This is the time in-between. It certainly was for Jesus’ apostles as we heard in our reading today from Acts 1. On a Thursday almost two thousand years ago, forty days after Easter, the risen Jesus was lifted into the heavens, returning into the glory of God that was his from before the beginning of time. Jesus had given his followers the great commission, sending them out to shape more disciples, to share the good news of God’s love through him with the world – so what’s next? What happened next after this group returned to Jerusalem with great rejoicing (Luke 24:53)? They gathered for prayer. They sought out our Lord’s will for how they should continue in the mission he’d given them. The Twelve had become the Eleven. To move ahead in the work that wait for them, they needed a replacement for Judas to take the share of the ministry which he had been given. They witnessed Jesus’ ascension, heard his promise that the Holy Spirit would come upon them. So they got to it. The apostles weren’t wasting the time they’d been given. They were making plans for how to move forward.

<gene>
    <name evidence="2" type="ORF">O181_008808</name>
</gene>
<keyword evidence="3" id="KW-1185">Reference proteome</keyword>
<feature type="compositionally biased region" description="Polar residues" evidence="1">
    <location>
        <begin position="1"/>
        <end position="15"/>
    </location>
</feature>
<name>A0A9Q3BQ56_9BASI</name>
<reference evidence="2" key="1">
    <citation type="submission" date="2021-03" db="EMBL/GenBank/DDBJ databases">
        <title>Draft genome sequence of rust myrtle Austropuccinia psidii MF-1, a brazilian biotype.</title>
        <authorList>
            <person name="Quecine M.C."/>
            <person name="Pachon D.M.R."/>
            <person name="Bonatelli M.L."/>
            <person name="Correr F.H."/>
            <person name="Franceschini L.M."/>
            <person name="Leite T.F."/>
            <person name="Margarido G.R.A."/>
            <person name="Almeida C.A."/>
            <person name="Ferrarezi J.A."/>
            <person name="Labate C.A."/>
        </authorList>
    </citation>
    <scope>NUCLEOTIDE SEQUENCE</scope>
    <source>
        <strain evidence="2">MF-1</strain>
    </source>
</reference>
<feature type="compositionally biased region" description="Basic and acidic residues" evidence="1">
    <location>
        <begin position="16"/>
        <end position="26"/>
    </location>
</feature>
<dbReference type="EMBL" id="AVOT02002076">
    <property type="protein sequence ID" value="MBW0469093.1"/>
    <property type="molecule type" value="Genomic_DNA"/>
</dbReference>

This is the time in-between. We’re at this unique point in the church year right between the Ascension and Pentecost, fifty days after Easter, when the Holy Spirit filled the disciples and sent them out to proclaim the gospel in power. We’re still in the season of Easter. We’re still celebrating Jesus’ victory over death and the brokenness of our world. (And for Christians, every Sunday is a little Easter!) But we’re also looking ahead. We’re getting ready to celebrate Pentecost – the birthday, of sorts, for Christ’s Church – as remembering the outpouring of the Holy Spirit who brings us together and keeps us connected, even when we are apart. But as was the case with the apostles, we’re not wasting the time that we’ve been given. We’re moving ahead to what’s next.